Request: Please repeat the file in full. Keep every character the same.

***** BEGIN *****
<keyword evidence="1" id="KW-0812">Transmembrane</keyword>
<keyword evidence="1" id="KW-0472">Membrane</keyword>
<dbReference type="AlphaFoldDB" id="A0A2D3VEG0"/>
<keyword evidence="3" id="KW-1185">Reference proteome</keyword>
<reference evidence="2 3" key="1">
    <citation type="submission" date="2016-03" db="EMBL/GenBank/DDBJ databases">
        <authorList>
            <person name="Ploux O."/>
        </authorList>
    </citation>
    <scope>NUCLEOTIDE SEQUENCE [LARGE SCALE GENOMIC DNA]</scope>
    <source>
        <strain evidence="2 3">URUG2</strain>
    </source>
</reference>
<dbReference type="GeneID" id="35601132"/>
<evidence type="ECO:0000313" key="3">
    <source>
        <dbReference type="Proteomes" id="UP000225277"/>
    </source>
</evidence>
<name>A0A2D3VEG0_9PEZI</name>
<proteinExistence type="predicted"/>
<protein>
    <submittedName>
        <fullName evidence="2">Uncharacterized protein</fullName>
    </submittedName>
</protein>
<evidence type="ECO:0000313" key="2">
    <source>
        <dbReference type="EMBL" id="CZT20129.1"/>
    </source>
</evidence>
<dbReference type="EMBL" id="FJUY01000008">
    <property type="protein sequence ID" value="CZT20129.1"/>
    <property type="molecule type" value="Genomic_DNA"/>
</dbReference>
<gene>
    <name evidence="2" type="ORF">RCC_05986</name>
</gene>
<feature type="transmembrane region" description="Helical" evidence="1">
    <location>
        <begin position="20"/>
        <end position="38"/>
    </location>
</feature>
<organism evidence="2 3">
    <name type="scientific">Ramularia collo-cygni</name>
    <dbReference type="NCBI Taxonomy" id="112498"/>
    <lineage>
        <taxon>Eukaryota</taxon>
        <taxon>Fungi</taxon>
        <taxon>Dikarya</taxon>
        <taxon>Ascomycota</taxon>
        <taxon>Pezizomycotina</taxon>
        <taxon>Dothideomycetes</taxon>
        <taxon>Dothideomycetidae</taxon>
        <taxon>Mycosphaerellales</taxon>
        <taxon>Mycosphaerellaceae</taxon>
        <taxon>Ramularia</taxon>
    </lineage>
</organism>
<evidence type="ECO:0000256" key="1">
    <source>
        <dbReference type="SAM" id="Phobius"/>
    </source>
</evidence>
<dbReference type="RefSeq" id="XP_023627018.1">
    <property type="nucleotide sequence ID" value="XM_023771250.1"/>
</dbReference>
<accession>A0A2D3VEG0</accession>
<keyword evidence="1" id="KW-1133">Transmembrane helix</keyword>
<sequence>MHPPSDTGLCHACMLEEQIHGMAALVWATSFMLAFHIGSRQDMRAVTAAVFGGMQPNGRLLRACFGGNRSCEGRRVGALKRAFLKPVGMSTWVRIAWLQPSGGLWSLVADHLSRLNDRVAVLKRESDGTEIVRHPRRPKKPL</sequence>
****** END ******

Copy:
<keyword evidence="1" id="KW-0812">Transmembrane</keyword>
<keyword evidence="1" id="KW-0472">Membrane</keyword>
<dbReference type="AlphaFoldDB" id="A0A2D3VEG0"/>
<keyword evidence="3" id="KW-1185">Reference proteome</keyword>
<reference evidence="2 3" key="1">
    <citation type="submission" date="2016-03" db="EMBL/GenBank/DDBJ databases">
        <authorList>
            <person name="Ploux O."/>
        </authorList>
    </citation>
    <scope>NUCLEOTIDE SEQUENCE [LARGE SCALE GENOMIC DNA]</scope>
    <source>
        <strain evidence="2 3">URUG2</strain>
    </source>
</reference>
<dbReference type="GeneID" id="35601132"/>
<evidence type="ECO:0000313" key="3">
    <source>
        <dbReference type="Proteomes" id="UP000225277"/>
    </source>
</evidence>
<name>A0A2D3VEG0_9PEZI</name>
<proteinExistence type="predicted"/>
<protein>
    <submittedName>
        <fullName evidence="2">Uncharacterized protein</fullName>
    </submittedName>
</protein>
<evidence type="ECO:0000313" key="2">
    <source>
        <dbReference type="EMBL" id="CZT20129.1"/>
    </source>
</evidence>
<dbReference type="EMBL" id="FJUY01000008">
    <property type="protein sequence ID" value="CZT20129.1"/>
    <property type="molecule type" value="Genomic_DNA"/>
</dbReference>
<gene>
    <name evidence="2" type="ORF">RCC_05986</name>
</gene>
<feature type="transmembrane region" description="Helical" evidence="1">
    <location>
        <begin position="20"/>
        <end position="38"/>
    </location>
</feature>
<organism evidence="2 3">
    <name type="scientific">Ramularia collo-cygni</name>
    <dbReference type="NCBI Taxonomy" id="112498"/>
    <lineage>
        <taxon>Eukaryota</taxon>
        <taxon>Fungi</taxon>
        <taxon>Dikarya</taxon>
        <taxon>Ascomycota</taxon>
        <taxon>Pezizomycotina</taxon>
        <taxon>Dothideomycetes</taxon>
        <taxon>Dothideomycetidae</taxon>
        <taxon>Mycosphaerellales</taxon>
        <taxon>Mycosphaerellaceae</taxon>
        <taxon>Ramularia</taxon>
    </lineage>
</organism>
<evidence type="ECO:0000256" key="1">
    <source>
        <dbReference type="SAM" id="Phobius"/>
    </source>
</evidence>
<dbReference type="RefSeq" id="XP_023627018.1">
    <property type="nucleotide sequence ID" value="XM_023771250.1"/>
</dbReference>
<accession>A0A2D3VEG0</accession>
<keyword evidence="1" id="KW-1133">Transmembrane helix</keyword>
<sequence>MHPPSDTGLCHACMLEEQIHGMAALVWATSFMLAFHIGSRQDMRAVTAAVFGGMQPNGRLLRACFGGNRSCEGRRVGALKRAFLKPVGMSTWVRIAWLQPSGGLWSLVADHLSRLNDRVAVLKRESDGTEIVRHPRRPKKPL</sequence>